# Rendering $\LaTeX$ Using $\KaTeX$

## by Subhomoy Haldar

Table of Contents |
---|

Introduction |

Basic Structure |

Adding $\KaTeX$ to our Project |

Configuring $\KaTeX$ |

Conclusion |

Links |

# Introduction

For anyone remotely interested in anything related to science or mathematics, equations are an integral part of our lives. It may be in the form of chemical formulae - providing us information about the (literal) atomic components of a compound, or the mathematical representation of a law - providing us an explanation that transcends linguistic barriers. Typesetting scientific equations and formulae is therefore, very important for science communicators. Even though I veer towards programming and development, I will often talk about mathematical ideas and present formulae. In that case, my blog must be able to display such content properly. What options do I have to render equations?

HTML by itself, supports superscripts and subscripts. With a little more difficulty, we can manage fractions. However, it quickly becomes cumbersome for more complicated content, such as aligned equation arrays or matrices. Enter $\TeX$$^1$, an open-source typesetting system made by Donald Knuth.$^2$ It is a very stable software in extensive use in academia to generate high quality documents with a myriad of equations and symbols embedded in them. The most popular variant is $\LaTeX$$^3$, by Leslie Lamport.$^4$

The syntax for general markup in $\TeX$ or $\LaTeX$ is usually cumbersome, but it is one of the best ways of representing non-trivial mathematical constructs and symbols. A lot of people had the idea to recreate the mathematical rendering capabilities of $\LaTeX$ in the browser. One popular project is MathJax$^5$. I have used it in the past, but have found the performance to be unsatisfactory. I came across a better, *faster* solution instead: $\KaTeX$$^6$ by Khan Academy.$^7$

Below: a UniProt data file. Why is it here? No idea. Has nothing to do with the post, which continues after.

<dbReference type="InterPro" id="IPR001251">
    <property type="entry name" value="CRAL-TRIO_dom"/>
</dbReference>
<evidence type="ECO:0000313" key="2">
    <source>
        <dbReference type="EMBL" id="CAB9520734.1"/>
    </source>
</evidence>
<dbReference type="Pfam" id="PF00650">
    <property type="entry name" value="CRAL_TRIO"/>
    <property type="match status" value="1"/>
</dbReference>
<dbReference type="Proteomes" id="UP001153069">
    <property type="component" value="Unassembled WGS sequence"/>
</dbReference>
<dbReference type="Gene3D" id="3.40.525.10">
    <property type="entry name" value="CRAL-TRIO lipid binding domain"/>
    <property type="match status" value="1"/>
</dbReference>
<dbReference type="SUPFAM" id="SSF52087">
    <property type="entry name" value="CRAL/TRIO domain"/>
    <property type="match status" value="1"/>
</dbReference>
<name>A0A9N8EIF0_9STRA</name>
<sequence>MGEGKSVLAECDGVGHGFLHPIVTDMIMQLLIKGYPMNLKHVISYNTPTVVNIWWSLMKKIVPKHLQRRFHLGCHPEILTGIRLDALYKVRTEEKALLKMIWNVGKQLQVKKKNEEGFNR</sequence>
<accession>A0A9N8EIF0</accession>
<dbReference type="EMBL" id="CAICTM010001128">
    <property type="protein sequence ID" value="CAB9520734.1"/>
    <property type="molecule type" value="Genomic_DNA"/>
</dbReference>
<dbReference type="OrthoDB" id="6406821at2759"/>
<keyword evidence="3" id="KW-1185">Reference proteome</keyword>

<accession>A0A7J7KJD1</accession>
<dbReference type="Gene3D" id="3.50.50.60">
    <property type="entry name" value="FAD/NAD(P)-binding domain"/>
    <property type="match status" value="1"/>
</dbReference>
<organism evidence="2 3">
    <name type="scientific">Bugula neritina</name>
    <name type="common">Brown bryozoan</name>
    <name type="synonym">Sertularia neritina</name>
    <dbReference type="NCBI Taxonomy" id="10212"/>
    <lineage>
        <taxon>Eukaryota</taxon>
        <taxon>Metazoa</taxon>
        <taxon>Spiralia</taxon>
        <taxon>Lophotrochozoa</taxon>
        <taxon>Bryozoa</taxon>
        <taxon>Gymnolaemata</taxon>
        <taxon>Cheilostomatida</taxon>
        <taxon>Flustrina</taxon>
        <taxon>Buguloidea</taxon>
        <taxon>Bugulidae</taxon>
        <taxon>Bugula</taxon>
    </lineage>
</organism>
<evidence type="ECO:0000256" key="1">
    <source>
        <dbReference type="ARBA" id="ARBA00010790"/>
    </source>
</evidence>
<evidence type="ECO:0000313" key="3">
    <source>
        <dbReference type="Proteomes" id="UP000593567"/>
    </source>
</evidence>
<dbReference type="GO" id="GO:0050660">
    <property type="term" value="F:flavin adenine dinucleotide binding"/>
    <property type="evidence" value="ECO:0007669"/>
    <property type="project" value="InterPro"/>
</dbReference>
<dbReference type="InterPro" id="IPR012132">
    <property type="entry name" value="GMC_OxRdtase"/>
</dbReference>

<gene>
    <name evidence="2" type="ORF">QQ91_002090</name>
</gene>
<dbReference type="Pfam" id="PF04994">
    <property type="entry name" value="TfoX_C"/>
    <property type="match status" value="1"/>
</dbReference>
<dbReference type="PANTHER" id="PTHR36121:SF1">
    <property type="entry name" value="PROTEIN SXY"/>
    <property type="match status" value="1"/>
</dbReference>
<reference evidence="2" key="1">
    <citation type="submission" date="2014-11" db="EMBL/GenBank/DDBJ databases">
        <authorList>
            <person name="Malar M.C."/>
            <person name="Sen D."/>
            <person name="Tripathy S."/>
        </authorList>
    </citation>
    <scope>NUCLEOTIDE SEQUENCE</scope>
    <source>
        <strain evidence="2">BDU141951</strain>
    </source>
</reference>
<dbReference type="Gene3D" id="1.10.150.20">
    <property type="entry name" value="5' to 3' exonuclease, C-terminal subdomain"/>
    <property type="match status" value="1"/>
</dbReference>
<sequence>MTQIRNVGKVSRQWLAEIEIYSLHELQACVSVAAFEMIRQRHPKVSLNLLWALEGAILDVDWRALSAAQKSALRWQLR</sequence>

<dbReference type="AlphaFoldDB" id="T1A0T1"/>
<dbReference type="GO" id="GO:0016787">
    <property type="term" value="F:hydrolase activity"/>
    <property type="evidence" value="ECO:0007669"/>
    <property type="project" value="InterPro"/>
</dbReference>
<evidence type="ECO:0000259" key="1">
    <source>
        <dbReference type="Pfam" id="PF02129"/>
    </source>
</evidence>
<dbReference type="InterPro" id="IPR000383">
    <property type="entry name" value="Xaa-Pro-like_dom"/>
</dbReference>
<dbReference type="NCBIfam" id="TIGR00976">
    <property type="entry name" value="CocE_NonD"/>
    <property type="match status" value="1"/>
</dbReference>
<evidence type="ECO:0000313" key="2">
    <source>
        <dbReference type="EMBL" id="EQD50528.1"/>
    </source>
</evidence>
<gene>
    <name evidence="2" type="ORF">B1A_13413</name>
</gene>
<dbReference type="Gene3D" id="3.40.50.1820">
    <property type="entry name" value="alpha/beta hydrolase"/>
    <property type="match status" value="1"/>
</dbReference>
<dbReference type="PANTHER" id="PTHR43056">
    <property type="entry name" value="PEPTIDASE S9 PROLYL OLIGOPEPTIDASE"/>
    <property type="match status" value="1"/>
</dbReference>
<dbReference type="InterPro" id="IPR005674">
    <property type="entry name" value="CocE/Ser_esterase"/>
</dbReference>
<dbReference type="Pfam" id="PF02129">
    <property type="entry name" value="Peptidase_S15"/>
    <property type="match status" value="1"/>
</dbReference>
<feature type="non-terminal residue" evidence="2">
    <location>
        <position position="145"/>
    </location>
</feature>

Now I’ve written a rather lengthy introduction without a lot of substance. So here are some examples to back up my claim about $\KaTeX$ being useful:

- Time Dilation formula due to Special Relativity: $$t'=t\frac{1}{\sqrt{1 - \frac{v^2}{c^2}}}$$
- The Callan-Symanzik equation: $$\left[M\frac{\partial }{\partial M}+\beta(g)\frac{\partial }{\partial g}+n\gamma\right] G^{(n)}(x_1,x_2,\ldots,x_n;M,g)=0$$
- Euler’s identity: $e^{i\pi}+1=0$

There are some limitations to $\KaTeX$ though. Supposedly, it has lesser coverage of mathematical $\LaTeX$ syntax than MathJax, but I do not feel limited in any manner. At least not yet. It’s time we test a minimum viable setup that can show how to use the library.

# Basic Structure

Any webpage has three components:

- The content written in a markup language like HTML, Markdown.
- Style/visual information in a style language like CSS.